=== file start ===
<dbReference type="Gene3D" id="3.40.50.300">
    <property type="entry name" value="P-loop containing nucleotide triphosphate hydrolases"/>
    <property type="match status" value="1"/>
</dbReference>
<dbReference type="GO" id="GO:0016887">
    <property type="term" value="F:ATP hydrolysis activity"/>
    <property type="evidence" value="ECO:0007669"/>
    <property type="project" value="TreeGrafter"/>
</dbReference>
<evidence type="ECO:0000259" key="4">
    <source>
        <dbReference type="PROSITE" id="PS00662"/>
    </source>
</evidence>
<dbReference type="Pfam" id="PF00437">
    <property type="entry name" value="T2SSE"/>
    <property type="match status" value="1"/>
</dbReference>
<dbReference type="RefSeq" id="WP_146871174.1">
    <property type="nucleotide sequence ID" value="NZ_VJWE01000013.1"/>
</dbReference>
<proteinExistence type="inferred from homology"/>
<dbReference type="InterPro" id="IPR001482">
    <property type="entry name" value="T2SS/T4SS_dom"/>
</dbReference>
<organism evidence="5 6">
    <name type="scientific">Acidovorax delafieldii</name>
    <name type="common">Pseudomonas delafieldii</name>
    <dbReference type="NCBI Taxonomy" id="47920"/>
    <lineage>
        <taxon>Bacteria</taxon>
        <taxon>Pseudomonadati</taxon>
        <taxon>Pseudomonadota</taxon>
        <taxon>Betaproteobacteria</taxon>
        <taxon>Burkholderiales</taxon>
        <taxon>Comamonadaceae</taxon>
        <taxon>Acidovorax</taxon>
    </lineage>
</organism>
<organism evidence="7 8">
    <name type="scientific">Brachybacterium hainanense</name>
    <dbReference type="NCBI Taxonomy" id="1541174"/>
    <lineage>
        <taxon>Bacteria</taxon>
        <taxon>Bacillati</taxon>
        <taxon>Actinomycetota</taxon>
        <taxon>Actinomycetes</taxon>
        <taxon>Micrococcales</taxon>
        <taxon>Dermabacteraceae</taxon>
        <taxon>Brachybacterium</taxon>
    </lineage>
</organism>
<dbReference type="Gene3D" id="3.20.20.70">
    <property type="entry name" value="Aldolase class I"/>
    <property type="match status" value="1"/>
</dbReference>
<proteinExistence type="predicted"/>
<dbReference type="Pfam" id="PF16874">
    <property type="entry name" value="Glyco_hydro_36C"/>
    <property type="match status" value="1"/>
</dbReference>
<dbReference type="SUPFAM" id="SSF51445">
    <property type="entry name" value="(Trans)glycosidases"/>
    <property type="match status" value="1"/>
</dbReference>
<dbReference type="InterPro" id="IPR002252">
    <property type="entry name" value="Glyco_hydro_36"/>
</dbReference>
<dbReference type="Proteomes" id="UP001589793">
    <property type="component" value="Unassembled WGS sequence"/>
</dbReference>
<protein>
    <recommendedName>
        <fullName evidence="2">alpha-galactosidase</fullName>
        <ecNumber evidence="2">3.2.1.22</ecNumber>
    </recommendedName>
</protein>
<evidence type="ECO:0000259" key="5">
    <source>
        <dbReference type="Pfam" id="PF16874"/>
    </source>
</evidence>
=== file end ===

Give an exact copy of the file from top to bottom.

<dbReference type="Gene3D" id="3.40.50.300">
    <property type="entry name" value="P-loop containing nucleotide triphosphate hydrolases"/>
    <property type="match status" value="1"/>
</dbReference>
<dbReference type="GO" id="GO:0016887">
    <property type="term" value="F:ATP hydrolysis activity"/>
    <property type="evidence" value="ECO:0007669"/>
    <property type="project" value="TreeGrafter"/>
</dbReference>
<evidence type="ECO:0000259" key="4">
    <source>
        <dbReference type="PROSITE" id="PS00662"/>
    </source>
</evidence>
<dbReference type="Pfam" id="PF00437">
    <property type="entry name" value="T2SSE"/>
    <property type="match status" value="1"/>
</dbReference>
<dbReference type="RefSeq" id="WP_146871174.1">
    <property type="nucleotide sequence ID" value="NZ_VJWE01000013.1"/>
</dbReference>
<proteinExistence type="inferred from homology"/>
<dbReference type="InterPro" id="IPR001482">
    <property type="entry name" value="T2SS/T4SS_dom"/>
</dbReference>
<organism evidence="5 6">
    <name type="scientific">Acidovorax delafieldii</name>
    <name type="common">Pseudomonas delafieldii</name>
    <dbReference type="NCBI Taxonomy" id="47920"/>
    <lineage>
        <taxon>Bacteria</taxon>
        <taxon>Pseudomonadati</taxon>
        <taxon>Pseudomonadota</taxon>
        <taxon>Betaproteobacteria</taxon>
        <taxon>Burkholderiales</taxon>
        <taxon>Comamonadaceae</taxon>
        <taxon>Acidovorax</taxon>
    </lineage>
</organism>
<organism evidence="7 8">
    <name type="scientific">Brachybacterium hainanense</name>
    <dbReference type="NCBI Taxonomy" id="1541174"/>
    <lineage>
        <taxon>Bacteria</taxon>
        <taxon>Bacillati</taxon>
        <taxon>Actinomycetota</taxon>
        <taxon>Actinomycetes</taxon>
        <taxon>Micrococcales</taxon>
        <taxon>Dermabacteraceae</taxon>
        <taxon>Brachybacterium</taxon>
    </lineage>
</organism>
<dbReference type="Gene3D" id="3.20.20.70">
    <property type="entry name" value="Aldolase class I"/>
    <property type="match status" value="1"/>
</dbReference>
<proteinExistence type="predicted"/>
<dbReference type="Pfam" id="PF16874">
    <property type="entry name" value="Glyco_hydro_36C"/>
    <property type="match status" value="1"/>
</dbReference>
<dbReference type="SUPFAM" id="SSF51445">
    <property type="entry name" value="(Trans)glycosidases"/>
    <property type="match status" value="1"/>
</dbReference>
<dbReference type="InterPro" id="IPR002252">
    <property type="entry name" value="Glyco_hydro_36"/>
</dbReference>
<dbReference type="Proteomes" id="UP001589793">
    <property type="component" value="Unassembled WGS sequence"/>
</dbReference>
<protein>
    <recommendedName>
        <fullName evidence="2">alpha-galactosidase</fullName>
        <ecNumber evidence="2">3.2.1.22</ecNumber>
    </recommendedName>
</protein>
<evidence type="ECO:0000259" key="5">
    <source>
        <dbReference type="Pfam" id="PF16874"/>
    </source>
</evidence>